You might be thinking, yes, institutionalized racism is ‘bad’, but how can all of this represent a breach of human rights? The implications of social inequality in one domain or at one point in time have more significant consequences by aggregation of disadvantage. Let us explore institutionalized racism from a historical context with Haiti, for instance. Saint Domingue, now known as Haiti, was once France’s largest exporting colony. After the revolution in 1803, Haiti became the first sovereign Latin American republic. Only a few are aware that Haiti was forced to compensate France for 150 million francs to gain diplomatic recognition. Not only was Haiti one of the first autonomous colonies in Latin America, but it was also one of the first independent colonies led by ex-slaves, black ex-slaves. The institutionalized racism of many western countries led to the adoption of various structurally violent policies to trample Haiti and any other signs of black slave emancipation. Haiti is not a failed country today not because of its lack of resources or capacity, but due to the systemic violence ignited and perpetrated by institutional racism. Minorities live shorter lives than their white counterparts; not because they are prone to disease, but they are more likely to face health-harming factors, such as inaccessible or biased health care services, poor schooling, and education programmes, unemployment, dangerous work, unhealthy housing, and abusive, contaminated communities. All these constitute inherent harm to any individual, but institutionalized racism means these factors include liability specifically to ethnic minorities.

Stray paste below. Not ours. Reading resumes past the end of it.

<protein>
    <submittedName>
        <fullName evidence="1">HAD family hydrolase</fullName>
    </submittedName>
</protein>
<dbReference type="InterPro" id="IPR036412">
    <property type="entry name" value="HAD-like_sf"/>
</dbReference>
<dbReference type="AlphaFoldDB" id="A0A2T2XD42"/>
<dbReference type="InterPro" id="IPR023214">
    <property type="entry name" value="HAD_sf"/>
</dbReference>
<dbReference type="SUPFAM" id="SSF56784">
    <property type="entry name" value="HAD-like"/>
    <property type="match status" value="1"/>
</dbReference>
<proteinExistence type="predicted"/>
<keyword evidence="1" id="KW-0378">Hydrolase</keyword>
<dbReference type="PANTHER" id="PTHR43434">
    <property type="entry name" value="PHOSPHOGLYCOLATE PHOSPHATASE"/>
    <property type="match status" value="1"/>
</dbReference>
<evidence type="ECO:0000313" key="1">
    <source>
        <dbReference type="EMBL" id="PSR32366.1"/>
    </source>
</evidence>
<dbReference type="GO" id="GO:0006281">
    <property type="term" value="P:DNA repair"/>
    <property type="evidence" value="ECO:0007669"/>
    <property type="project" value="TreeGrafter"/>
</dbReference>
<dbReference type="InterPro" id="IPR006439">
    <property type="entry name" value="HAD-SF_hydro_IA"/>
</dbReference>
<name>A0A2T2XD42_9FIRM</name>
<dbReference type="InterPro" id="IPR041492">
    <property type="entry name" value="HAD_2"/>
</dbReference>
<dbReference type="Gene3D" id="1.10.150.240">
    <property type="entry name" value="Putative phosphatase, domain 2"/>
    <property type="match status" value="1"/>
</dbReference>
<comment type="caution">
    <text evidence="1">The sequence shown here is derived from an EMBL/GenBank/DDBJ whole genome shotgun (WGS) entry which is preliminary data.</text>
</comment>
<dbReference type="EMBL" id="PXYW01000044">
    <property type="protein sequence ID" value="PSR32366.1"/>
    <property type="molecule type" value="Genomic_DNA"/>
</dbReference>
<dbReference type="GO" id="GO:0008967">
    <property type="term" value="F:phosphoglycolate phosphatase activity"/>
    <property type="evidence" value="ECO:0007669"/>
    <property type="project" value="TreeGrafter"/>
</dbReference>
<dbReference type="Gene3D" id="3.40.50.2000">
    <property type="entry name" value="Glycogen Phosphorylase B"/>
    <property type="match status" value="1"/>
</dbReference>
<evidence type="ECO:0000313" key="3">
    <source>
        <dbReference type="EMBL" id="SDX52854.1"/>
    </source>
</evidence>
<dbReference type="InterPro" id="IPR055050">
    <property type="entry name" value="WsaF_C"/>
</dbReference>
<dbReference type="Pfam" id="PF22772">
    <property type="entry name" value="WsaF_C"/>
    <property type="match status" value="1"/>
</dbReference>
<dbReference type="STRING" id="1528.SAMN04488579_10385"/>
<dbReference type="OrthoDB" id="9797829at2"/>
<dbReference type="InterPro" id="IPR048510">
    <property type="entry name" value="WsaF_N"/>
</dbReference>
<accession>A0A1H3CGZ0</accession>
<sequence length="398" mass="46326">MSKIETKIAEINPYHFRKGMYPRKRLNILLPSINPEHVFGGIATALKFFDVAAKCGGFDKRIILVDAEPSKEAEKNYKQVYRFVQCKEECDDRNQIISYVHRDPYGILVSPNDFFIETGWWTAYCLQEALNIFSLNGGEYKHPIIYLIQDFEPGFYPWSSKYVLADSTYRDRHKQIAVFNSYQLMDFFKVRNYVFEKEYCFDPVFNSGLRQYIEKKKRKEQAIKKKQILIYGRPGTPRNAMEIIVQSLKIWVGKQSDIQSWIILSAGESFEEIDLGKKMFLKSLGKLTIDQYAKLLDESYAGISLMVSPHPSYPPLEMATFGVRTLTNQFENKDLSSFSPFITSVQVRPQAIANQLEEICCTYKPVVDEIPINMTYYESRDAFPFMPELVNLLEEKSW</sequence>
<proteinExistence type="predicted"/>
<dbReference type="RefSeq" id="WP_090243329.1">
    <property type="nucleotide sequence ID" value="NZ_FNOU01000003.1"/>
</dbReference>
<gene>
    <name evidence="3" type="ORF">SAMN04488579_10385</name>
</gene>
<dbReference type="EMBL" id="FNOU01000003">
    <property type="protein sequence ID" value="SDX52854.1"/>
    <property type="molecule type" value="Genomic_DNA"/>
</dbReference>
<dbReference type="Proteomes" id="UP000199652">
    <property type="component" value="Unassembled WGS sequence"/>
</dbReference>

The Human Rights Convention guarantees equal rights and liberties to all citizens, regardless of colour, nationality, gender, or social class. This is a universally accepted principle, and structural segregation and racism are gross violations of it. Nonetheless, minority groups continue to be denied their equality in various social settings daily. Every human being requires respect, empathy, and the opportunity to live a complete and meaningful life; institutionalized racism contradicts this. It reinforces bigotry, undermines, and hides its hand in the process. This is why it is critical to address it and identify it as a violation of Human Rights.